Microsoft-Novell: adaption to customers’ need or nefarious deal?

The debate didn’t come to an end yet.

We all know from the Microsoft statement that

Microsoft and Novell have agreed to disagree on whether certain open source offerings infringe Microsoft patents and whether certain Microsoft offerings infringe Novell patents.

As from Novell’s Open letter to the community we learn that

Our interest in signing this agreement was to secure interoperability and joint sales agreements, but Microsoft asked that we cooperate on patents as well [..]. In this agreement, Novell and Microsoft each promise not to sue the other’s customers for patent infringement. The intended effect of this agreement was to give our joint customers peace of mind [..].
Since our announcement, some parties have spoken about this patent agreement in a damaging way, and with a perspective that we do not share.
We disagree with the recent statements made by Microsoft on the topic of Linux and patents.

On the 2nd of November, just few minutes later of the public announcement, I had a chance to comment the agreement with Microsoft’s people. From the very beginning I said that the patent thing would have been considered dangerous from the OS community.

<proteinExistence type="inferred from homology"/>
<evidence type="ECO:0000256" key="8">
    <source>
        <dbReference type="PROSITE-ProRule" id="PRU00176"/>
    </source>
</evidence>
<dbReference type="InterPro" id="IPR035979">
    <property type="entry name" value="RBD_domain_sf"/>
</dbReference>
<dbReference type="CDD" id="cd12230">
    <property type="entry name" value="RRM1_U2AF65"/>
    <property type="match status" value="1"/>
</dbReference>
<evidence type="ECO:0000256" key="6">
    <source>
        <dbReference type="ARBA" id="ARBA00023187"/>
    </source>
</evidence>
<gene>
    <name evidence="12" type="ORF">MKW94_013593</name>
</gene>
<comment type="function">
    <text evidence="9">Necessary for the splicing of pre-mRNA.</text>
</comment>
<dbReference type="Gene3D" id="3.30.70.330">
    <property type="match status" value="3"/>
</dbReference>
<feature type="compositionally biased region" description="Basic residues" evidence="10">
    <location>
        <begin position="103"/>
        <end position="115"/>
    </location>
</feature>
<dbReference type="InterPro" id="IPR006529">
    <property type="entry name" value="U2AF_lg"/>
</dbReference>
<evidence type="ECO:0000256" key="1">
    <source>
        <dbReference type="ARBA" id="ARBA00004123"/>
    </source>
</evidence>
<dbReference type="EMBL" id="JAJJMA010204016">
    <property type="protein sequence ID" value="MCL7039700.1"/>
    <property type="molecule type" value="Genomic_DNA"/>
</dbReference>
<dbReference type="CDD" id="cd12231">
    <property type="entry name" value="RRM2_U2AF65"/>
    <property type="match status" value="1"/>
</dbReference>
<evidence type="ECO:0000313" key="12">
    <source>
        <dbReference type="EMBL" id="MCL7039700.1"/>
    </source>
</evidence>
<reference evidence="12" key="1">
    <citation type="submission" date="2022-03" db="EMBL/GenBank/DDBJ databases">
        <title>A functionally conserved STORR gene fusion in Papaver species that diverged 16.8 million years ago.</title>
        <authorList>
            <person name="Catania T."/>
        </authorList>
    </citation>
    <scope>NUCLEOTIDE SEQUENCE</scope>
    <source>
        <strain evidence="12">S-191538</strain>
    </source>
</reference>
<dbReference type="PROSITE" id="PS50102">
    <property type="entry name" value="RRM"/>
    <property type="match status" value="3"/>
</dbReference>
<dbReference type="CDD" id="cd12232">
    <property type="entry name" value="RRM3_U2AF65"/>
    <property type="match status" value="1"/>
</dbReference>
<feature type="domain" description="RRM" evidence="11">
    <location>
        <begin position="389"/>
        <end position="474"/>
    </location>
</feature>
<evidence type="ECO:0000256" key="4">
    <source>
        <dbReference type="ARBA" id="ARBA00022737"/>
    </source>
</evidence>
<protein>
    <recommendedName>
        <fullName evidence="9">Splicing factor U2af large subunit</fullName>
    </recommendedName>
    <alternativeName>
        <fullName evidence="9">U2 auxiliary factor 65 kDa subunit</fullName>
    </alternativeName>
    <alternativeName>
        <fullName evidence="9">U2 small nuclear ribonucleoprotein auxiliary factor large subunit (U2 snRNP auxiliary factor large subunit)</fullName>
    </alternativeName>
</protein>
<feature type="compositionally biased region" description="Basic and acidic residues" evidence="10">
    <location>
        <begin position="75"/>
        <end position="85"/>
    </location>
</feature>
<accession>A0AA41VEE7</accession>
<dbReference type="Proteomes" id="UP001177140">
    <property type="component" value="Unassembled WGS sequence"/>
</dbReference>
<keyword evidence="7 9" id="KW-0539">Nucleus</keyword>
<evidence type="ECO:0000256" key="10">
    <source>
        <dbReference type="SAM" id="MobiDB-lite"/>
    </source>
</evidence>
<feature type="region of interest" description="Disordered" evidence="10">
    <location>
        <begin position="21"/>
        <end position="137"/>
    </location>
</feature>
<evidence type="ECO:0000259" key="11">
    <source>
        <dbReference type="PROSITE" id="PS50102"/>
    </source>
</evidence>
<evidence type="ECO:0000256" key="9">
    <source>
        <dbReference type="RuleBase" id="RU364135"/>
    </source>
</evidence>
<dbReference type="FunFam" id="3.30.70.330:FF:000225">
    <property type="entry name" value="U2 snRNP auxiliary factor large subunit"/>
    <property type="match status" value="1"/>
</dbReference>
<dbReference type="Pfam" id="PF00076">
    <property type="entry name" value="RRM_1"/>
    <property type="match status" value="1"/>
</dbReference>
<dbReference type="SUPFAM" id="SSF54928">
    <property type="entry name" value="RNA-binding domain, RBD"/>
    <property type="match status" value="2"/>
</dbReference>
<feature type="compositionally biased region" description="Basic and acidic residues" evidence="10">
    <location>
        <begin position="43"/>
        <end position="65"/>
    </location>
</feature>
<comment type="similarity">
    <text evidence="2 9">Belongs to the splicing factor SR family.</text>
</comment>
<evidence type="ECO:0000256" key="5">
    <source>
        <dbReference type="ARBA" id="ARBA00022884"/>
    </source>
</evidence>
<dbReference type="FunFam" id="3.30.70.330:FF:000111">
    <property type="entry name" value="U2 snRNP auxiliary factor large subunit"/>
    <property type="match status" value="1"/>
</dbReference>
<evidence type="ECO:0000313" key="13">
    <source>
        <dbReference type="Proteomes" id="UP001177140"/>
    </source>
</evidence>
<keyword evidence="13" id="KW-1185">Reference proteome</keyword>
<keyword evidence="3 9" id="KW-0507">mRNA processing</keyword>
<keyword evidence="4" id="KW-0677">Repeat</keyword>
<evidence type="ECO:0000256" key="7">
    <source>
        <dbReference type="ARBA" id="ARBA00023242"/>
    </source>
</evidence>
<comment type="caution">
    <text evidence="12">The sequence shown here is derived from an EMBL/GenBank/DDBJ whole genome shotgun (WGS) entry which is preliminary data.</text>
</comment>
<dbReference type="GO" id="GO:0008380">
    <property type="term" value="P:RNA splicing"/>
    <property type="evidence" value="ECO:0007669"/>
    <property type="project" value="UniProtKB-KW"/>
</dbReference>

Microsoft and Novell lawyers did a very good job, as stated by Richard Stallman feedbacks, since thet respected the GPLv2 and, likely, the GPLv3 as well (see also my previous post GPLv3 ad personam). But they lacked of good communication, as shown clearly by their disagreements on agreement,and they had bad ideas, like offering a covenant for non commercial OS developers.
I believe that the Intellectual Property frame was a must for Microsoft, but I’m interested in knowing the answers to the following questions (excerpt from a post of Novell’s Chief Marketing Officer):

  • What if we collaborated on innovation that made our customer’s more productive?
  • What if we made Linux and Windows easier to deploy and manage?
  • What if we collaborated on solutions that allowed our customer the choice and flexibility to deploy the technologies most appropriate for their task?
  • What if we made interoperability between the worlds of open source and Microsoft more meaningful?
  • What if we reduced the concern about our respective patents on the use of our solutions?
  • What if we took the customer perspective?
  • What if we used the basis of our competition to cooperate?

While waiting today I did read an interesting comment posted on Groklaw on the 5th of December, and I hope you will enjoy it.